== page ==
Forest Watch Update: Good News for the Forest!

Crystal Clear Timber Sale halted by Ninth Circuit Court of Appeals!

Are you ready for some good news? And not just any kind of good news! This is game-changing, stopping-dangerous-precedent-and-saving-mature-and-old-growth-forest-in-Mt.-Hood-National-Forest-good news: 

We won the Crystal Clear lawsuit! 

As many of you know, for three and a half years, Bark has led a trio of environmental nonprofits in raising serious objections to the Crystal Clear "Restoration Project": 12,000  acre project on the east slope of Mt. Hood. This was Mt. Hood's largest timber sale in Bark’s 21-year history, which had proposed thousands of acres of mature and old growth forests in ways that the best available science shows could increase fire risk and adversely affect threatened spotted owls.  

Our grassroots supporters kept us in this fight. If you can, please donate to Bark today to celebrate this victory for all.

Moreover, the Forest Service proposed to do this without seriously engaging the information compiled from over thousands of hours of surveying by Bark volunteers, nor the many scientific studies we submitted. Instead, they fast-tracked the process with an Environmental Assessment that glossed over every objection. What’s more is that internal USFS documents revealed that the timber sale was directed by the Regional Office to generate twice MHNF's annual timber volume—despite its label as a "restoration" project. If they had gotten away with this, it would have set a precedent that agencies can almost completely ignore community science and environmental regulations.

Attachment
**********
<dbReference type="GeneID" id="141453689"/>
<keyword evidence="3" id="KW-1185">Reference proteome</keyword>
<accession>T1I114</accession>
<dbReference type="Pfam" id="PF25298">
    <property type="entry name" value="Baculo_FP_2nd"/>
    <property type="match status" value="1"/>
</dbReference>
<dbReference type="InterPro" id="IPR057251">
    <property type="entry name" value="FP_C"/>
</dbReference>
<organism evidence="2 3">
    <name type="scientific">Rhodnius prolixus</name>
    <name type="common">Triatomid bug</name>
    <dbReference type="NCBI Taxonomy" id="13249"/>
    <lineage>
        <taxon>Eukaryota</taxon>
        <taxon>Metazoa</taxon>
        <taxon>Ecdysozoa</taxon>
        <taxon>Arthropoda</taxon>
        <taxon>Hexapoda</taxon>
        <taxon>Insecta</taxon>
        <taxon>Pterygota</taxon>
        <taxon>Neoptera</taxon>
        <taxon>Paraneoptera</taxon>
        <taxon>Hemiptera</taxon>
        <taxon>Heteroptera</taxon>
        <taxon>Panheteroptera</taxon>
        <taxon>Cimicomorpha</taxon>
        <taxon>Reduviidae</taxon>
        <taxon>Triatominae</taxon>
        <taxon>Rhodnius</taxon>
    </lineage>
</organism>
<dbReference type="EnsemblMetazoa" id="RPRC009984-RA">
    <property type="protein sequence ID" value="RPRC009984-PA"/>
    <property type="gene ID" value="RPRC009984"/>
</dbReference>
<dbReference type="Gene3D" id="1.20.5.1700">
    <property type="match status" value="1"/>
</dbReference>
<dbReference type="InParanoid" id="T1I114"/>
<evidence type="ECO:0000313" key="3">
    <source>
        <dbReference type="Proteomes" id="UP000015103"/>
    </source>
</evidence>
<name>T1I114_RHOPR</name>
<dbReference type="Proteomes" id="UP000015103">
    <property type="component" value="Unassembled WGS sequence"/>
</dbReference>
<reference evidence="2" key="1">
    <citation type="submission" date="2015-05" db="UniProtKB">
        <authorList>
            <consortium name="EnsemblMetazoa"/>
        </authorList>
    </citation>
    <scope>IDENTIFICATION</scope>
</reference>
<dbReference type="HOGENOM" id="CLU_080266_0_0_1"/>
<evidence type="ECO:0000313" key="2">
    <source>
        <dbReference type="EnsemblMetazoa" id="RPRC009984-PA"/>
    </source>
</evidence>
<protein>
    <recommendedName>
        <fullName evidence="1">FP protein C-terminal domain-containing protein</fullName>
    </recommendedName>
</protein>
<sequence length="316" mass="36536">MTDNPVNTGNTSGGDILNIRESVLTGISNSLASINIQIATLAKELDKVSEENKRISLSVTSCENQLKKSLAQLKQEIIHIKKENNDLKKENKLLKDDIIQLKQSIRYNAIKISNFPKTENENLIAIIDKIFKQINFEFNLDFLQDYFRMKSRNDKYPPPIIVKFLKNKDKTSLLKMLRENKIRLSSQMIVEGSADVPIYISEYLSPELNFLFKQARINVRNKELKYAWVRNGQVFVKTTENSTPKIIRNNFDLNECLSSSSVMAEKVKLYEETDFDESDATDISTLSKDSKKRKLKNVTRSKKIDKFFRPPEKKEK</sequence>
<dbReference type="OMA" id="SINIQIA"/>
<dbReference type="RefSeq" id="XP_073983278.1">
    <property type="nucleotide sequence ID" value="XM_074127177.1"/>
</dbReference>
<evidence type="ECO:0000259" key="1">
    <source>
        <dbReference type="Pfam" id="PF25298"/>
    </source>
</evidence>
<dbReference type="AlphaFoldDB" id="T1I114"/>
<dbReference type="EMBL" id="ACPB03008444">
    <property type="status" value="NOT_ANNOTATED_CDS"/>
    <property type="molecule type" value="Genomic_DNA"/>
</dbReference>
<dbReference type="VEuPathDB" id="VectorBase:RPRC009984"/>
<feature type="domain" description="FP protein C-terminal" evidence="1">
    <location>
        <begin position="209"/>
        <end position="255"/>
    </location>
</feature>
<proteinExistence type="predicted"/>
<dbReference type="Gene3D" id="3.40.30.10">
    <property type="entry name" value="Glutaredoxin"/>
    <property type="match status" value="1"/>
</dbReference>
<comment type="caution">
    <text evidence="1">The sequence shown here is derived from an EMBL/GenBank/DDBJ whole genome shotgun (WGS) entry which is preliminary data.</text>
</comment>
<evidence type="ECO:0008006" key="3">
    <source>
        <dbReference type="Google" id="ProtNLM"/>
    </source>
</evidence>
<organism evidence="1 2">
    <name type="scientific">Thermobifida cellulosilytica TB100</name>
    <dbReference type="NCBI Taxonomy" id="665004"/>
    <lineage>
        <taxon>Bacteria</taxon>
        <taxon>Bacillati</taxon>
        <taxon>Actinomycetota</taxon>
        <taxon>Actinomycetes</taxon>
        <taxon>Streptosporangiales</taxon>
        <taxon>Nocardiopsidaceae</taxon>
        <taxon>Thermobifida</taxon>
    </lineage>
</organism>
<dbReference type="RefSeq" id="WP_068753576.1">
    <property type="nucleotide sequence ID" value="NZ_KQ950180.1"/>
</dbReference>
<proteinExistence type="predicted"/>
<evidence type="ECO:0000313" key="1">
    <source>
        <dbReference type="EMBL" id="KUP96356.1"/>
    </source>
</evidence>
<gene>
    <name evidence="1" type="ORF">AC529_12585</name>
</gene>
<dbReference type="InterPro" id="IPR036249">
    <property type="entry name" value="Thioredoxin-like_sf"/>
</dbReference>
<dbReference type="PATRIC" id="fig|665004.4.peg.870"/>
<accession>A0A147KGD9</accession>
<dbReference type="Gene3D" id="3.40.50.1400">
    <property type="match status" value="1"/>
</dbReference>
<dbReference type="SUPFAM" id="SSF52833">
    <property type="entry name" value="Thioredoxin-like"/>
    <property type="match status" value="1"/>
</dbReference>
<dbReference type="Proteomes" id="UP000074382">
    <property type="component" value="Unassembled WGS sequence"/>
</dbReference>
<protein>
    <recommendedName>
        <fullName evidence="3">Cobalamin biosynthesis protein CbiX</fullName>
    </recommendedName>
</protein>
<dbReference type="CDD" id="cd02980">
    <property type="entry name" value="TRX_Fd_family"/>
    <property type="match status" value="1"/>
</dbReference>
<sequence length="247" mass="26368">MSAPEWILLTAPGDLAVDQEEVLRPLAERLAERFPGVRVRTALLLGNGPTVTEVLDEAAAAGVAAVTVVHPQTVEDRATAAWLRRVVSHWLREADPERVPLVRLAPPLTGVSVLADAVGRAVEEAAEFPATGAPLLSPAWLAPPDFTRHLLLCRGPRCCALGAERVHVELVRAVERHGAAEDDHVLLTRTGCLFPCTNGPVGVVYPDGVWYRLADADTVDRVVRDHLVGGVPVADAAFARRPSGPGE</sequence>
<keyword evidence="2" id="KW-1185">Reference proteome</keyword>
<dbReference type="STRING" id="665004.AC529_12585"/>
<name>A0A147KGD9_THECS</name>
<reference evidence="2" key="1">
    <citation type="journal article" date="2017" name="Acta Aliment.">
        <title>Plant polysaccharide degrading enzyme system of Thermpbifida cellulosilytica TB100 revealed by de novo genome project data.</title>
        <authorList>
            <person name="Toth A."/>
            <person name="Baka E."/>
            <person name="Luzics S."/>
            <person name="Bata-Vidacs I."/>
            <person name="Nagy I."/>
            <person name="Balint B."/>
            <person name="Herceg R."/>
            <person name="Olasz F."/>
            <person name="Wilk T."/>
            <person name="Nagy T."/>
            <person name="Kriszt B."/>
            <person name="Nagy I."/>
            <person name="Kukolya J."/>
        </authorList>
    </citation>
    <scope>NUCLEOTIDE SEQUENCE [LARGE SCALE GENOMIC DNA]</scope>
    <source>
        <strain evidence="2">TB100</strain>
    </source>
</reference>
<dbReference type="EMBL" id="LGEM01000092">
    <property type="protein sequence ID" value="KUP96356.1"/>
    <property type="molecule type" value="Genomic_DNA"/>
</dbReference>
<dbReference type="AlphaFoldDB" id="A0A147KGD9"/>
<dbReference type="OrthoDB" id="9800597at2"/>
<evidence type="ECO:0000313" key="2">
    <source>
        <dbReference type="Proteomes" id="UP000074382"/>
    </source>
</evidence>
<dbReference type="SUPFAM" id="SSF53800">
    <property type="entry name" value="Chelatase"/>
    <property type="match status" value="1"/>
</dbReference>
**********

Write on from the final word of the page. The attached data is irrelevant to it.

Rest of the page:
But today, the Ninth Circuit Court of Appeals ruled in favor of the forest (and the rule of law)! 

Above all, their ruling didn't simply ask the Forest Service to tweak a few sections of their Environmental Assessment—it recognized, as Bark, Cascadia Wildlands and Oregon Wild asserted from the very beginning—that the scope of this project requires the more in-depth analysis of an Environmental Impact Statement. 

This process will involve a much fuller engagement with all the science, and will require much more detailed public involvement. This will very likely result in the most controversial parts of this project being dropped. Your work, as volunteers groundtruthing the units, or spreading the word, or supporting our work with funding, has made this possible—and will help us continue to change forest policy for the better. 

Yes!  A ray of sunshine for your quarantine. And for the forests! 

Brenna Bell, Bark Policy Coordinator/Staff Attorney